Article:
grad

(The Penn Archives)

Graduation is the moment that most students are waiting for to close their college experience.

IUP seniors who are graduating this month will celebrate through a virtual graduation ceremony, and they have a lot to say about it.

While some students could not care less about whether or not they attend a graduation ceremony, the idea of not having a choice about it is extremely disappointing and discouraging to many college students who are graduating. With COVID-19 still running rampant throughout America and case numbers continuing to climb, having an in-person graduation ceremony was simply not a viable option.

Many find that they are now dispirited about the ceremony that will end their college career, and some find it difficult to even want to participate in the virtual version of the ceremony since it will not be the same. The idea of walking across that stage to bring their college years to a close in front of proud family and friends is a sorely lost hope and is not the way they wanted to end this difficult year.

“I’m honestly mad, disappointed and almost cannot put my emotions into words,” Hannah Snyder (senior, biology) said. “I actually didn’t even put my name into the virtual graduation ceremony because I feel that [it’s] like a movie credit scene. You see your name scroll across the screen, and you pretend to hold a piece of paper like your diploma and act happy, but it hurts. I feel that I was robbed of an actual graduation and will never get that.”

Family members who would normally participate in an in-person ceremony are also disappointed and are being forced to offer their congratulations from afar. Despite the difficult nature of the situation, many are trying to keep their chins up and be positive and realistic about why the change must happen.

“My family’s feelings on graduation being virtual is slightly bittersweet,” Ashley O’Hara (senior, middle level education) said. “It is a big moment in my family right now to finally have someone graduate college, and not being able to celebrate that by seeing me walk across the stage and get my diploma is very upsetting to them. It feels as if a big moment was ripped from our families.”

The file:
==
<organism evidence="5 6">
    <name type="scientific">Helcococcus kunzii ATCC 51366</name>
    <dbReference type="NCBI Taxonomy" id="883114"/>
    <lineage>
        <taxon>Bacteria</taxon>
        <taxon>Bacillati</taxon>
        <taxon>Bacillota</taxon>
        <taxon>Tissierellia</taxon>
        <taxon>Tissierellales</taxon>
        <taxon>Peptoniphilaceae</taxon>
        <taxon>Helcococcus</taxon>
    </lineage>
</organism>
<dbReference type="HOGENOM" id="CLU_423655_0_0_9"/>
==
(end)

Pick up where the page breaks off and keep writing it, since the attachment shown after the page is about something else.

Many students find that it adds insult to injury to have the ceremony be virtual, but they still understand that right now, the in-person ceremony would only make the situation drag out longer.

Despite the safety perks of the virtual graduation ceremony, students still feel cheated from what some would consider to be one of the most important milestones of their lives.

“Graduation being virtual is sad to me,” O’Hara said. “I am the first in my family to actually graduate college, and ever since being accepted into IUP, I always dreamed of my family watching me walk across that stage. However, I am happy that they did give us at least some option for graduation. That way, everyone is able to stay safe.”

Families remain supportive of the graduating classes, from a distance of course, but the lack of opportunity for in-person contact makes congratulatory exchanges hard for students and may even make the occasion seem less meaningful. So many students are struggling with the impacts COVID-19 is having on their lives, and not having a “real” graduation ceremony feels like rubbing salt in a wound for many.

“I don’t really feel that my family cares too much about it being virtual other than the idea that they can see how much not having a graduation affects me,” Snyder said. “My mom isn’t even buying a cap and gown because there will be no ceremony and no pictures, so she feels it is a waste. I feel that I had a part of my college experience stolen from me.”

Seniors are finding it extremely difficult to find the bright side of things, and despite everyone understanding why the virtual ceremony was a necessary evil, it doesn’t make the disappointment of not having a real ceremony less difficult to deal with.

“I am a little upset that graduation is virtual,” Kaitlyn Reilly (senior, middle level education) said. “It’s hard to know that after four-and-a-half years of hard work, I won’t be able to fully participate in the one thing that was an expected piece of closure and celebration. I have been looking forward to graduation for a while now, so it is definitely hard knowing that I won’t be able to walk across the stage for my family.”

Since the cases across the country are rising, many seniors find it easy to agree that the virtual conversion was completely necessary. Keeping people safe and healthy is, and should be, everyone’s top priority at the moment no matter what “normal” milestones of life this goal might disrupt.

“I do think it was smart to make graduation virtual,” Reilly said. “While I am upset that I won’t have a ‘normal’ graduation, I know that it is safer for everyone involved. In fact, even if they were offering small ceremonies for departments, I do not think that I would attend. COVID is something that needs to be taken seriously, and moving graduation online is evidence that IUP is acknowledging that. The biggest positive of virtual graduation is that my family and I will be safe.”

Despite the many ups and downs of 2020, this semester will come to an inevitably virtual close for many seniors who deserve all of the warm congratulatory wishes and uplifting praises from family and friends. If you know a senior that is graduating this semester, do your absolute best to ensure they know how supported and loved they are by you and the other people in their life.

We must also make sure to express to these seniors, and really to any student, how extremely proud we are and how proud they should be for getting through what has likely been one of the most difficult and trying semesters of many people’s lives.

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